8 February 2019
IS STRESS A BAD THING? PART 1
Before speaking to the stated topic of this blog, I’d just like to thank Jacob once again for the opportunity to contribute to the JPS team. I’ve been impressed by JPS since our very first interaction and it means the world to me to be able to work with them.I find the question of whether…
Before speaking to the stated topic of this blog, I’d just like to thank Jacob once again for the opportunity to contribute to the JPS team. I’ve been impressed by JPS since our very first interaction and it means the world to me to be able to work with them.
I find the question of whether or not stress is a bad thing to be very insightful, as I think stress is commonly misunderstood as being unequivocal damaging. Admittedly, such a view is highly intuitive given the narrative to which we’re exposed, which speaks almost exclusively to the negative effects of stress (eg insomnia, overeating, anxiety, depression). However, upon even a fairly cursory analysis I think we find that this common view simply doesn’t hold up. Specifically, it’s actually the case that humans thrive under stress – the issue lies in degree and duration.
If it’s not clear what I mean by this, consider the case of me writing this blog post. At the moment, it’s 4:16am and I’m fairly tired after a long day of school and working (I was up at 8:30am). Overall, I’d say I’m moderately stressed. Nonetheless, I am voluntarily engaging in this activity because overcoming the stress I’m experiencing is fulfilling. In other words, exposure to a level of stress which is neither overly strong nor overly long is actually desirable.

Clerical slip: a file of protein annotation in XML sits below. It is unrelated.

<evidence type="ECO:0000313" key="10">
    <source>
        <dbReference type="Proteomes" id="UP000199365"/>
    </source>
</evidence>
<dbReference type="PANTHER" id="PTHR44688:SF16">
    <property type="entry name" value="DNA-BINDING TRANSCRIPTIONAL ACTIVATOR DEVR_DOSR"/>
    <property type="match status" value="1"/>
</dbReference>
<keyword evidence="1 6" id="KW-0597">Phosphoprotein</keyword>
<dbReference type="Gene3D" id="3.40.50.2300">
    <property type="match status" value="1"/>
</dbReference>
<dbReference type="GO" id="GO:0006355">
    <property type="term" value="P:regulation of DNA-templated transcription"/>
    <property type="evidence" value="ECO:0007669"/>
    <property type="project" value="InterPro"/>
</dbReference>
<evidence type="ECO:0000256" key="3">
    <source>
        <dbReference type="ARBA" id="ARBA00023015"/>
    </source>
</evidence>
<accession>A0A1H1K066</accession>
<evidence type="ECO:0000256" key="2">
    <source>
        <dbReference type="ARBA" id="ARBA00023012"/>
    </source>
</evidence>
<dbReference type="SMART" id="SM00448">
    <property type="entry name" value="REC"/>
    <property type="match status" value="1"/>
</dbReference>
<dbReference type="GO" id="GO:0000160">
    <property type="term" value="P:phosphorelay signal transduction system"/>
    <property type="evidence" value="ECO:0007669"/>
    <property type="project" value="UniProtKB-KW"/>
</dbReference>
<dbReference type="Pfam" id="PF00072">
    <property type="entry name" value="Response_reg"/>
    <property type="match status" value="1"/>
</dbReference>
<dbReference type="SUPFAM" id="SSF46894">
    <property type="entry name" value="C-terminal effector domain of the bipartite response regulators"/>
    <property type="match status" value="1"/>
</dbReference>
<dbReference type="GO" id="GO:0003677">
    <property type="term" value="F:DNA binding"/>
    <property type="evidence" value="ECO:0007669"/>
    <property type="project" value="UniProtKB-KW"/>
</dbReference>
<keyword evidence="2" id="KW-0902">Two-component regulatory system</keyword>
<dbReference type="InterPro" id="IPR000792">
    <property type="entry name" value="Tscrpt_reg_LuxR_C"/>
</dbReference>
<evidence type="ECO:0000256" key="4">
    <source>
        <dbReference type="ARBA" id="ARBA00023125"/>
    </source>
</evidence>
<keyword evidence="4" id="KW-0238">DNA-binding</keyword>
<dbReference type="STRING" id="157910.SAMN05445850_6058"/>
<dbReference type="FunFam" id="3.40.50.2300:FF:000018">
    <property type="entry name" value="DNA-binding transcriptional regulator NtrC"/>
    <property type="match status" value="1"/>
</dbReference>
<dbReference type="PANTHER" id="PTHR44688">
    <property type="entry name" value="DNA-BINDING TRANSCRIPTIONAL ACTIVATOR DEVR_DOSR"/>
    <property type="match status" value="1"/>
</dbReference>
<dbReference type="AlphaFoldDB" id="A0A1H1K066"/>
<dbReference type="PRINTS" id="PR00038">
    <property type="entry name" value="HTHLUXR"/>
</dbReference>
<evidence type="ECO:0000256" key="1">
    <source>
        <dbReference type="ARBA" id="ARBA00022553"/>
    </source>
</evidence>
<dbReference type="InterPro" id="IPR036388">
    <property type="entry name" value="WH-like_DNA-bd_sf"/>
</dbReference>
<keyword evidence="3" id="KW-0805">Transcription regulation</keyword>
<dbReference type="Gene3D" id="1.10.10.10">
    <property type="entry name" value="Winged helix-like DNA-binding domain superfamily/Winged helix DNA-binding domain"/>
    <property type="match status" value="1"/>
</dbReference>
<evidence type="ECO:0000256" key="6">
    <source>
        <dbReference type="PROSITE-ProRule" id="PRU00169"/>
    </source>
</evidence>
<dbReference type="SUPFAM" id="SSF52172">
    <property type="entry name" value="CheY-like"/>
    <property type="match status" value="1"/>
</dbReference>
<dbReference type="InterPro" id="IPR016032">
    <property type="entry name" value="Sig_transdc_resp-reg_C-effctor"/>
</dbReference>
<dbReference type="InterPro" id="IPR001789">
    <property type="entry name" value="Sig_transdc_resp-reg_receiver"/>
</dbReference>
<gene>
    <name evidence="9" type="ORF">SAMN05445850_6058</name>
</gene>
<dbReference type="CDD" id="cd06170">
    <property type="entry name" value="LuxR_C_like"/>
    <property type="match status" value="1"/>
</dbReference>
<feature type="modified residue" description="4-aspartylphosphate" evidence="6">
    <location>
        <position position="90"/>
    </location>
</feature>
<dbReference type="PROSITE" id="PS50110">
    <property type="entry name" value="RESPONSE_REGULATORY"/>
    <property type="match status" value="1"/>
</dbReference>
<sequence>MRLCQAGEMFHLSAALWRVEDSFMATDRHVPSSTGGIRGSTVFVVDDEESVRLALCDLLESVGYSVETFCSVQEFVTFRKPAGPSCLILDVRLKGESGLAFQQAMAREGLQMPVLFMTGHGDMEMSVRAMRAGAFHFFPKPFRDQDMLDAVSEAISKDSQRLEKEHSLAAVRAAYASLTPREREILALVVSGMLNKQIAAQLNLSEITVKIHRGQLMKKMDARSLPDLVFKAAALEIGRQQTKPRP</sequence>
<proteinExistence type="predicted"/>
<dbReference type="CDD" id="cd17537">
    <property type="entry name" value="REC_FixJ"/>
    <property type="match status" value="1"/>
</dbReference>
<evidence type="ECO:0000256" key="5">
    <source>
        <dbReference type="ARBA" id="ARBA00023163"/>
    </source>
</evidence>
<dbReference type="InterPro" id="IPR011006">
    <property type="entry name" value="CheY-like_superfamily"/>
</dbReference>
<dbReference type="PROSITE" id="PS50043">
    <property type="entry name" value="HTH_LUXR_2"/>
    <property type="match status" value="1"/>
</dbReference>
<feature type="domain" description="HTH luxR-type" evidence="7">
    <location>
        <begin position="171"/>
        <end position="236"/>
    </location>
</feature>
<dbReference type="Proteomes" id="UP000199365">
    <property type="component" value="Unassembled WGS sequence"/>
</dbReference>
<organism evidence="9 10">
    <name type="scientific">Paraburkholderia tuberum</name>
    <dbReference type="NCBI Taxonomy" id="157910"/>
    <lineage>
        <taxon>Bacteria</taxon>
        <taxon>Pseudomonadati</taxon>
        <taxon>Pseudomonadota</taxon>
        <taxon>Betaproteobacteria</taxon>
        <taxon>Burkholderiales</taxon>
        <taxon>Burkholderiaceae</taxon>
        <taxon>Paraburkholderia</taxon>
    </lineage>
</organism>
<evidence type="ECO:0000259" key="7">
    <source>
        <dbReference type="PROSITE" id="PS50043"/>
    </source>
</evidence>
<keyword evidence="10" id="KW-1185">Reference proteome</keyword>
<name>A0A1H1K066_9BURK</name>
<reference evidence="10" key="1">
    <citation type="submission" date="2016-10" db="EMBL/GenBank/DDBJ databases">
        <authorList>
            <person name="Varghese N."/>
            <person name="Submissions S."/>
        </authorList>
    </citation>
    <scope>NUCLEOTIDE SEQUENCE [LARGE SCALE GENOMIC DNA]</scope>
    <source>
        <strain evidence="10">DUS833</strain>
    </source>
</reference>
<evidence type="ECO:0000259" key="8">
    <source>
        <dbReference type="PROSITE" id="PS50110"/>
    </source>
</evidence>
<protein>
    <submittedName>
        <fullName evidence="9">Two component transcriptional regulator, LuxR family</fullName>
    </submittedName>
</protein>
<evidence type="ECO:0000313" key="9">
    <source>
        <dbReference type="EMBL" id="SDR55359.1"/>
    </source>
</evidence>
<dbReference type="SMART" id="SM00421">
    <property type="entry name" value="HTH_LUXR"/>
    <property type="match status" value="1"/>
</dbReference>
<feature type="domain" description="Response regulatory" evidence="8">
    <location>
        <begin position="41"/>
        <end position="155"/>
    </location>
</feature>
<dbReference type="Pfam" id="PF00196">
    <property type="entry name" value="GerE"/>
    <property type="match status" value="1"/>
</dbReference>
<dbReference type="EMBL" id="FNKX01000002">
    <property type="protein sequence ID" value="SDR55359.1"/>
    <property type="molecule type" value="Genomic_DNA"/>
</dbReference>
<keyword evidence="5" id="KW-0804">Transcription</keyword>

To run a counterexample, consider the case of a theoretically minimally-stressful life, including unlimited access to money, food, etc. While this might seem immediately highly attractive, I’d put my money on the majority of persons ultimately finding such a life to yield lower wellbeing than a life involving more stress. Admittedly, this quickly moves us into questions of personality traits such as industriousness versus laziness (the highly industrious would likely prefer a higher overall level of stress), but in the absence of really good data I think it remains a reasonable generalization.
Thus, we find ourselves faced with the conclusion that stress – at least some stress – is desireable. This naturally leads to the question:
“Well, how much stress?”
Unfortunately, as a non-expert I see no means of either reliably quantifying stress (something like plasma cortisol yields a hard figure but strikes me as a proxy for overall stress, which is subjective), or determining the singular ideal level of stress for each individual. However, I think we can define it approximately as the level of stress which maximizes fulfillment, keeping in mind superfluous stress doesn’t lend itself to subjective fulfillment precisely because it’s more than the individual can handle and thus overcome.
In wanting to give something of a practical recommendation, I’d encourage each person reading this to ask themselves if the level of stress to which they’re exposed is at, below, or above their coping abilities. If it’s below, I think taking on additional work (regardless of type) could improve wellbeing or at least present an opportunity for growth. If your perceived stress exceeds your perceived ability, I’d suggest you take on less responsible (keeping in mind, though, that your perception of your own abilities may be skewed). If you feel the stress to which you’re exposed is in alignment with your coping abilities, you’re golden, and I’d encourage you simply to continue doing what you’re doing.
In my next piece, I’ll go in a more concrete direction and offer suggestions of how specifically to reduce stress when it’s excessive. See you soon!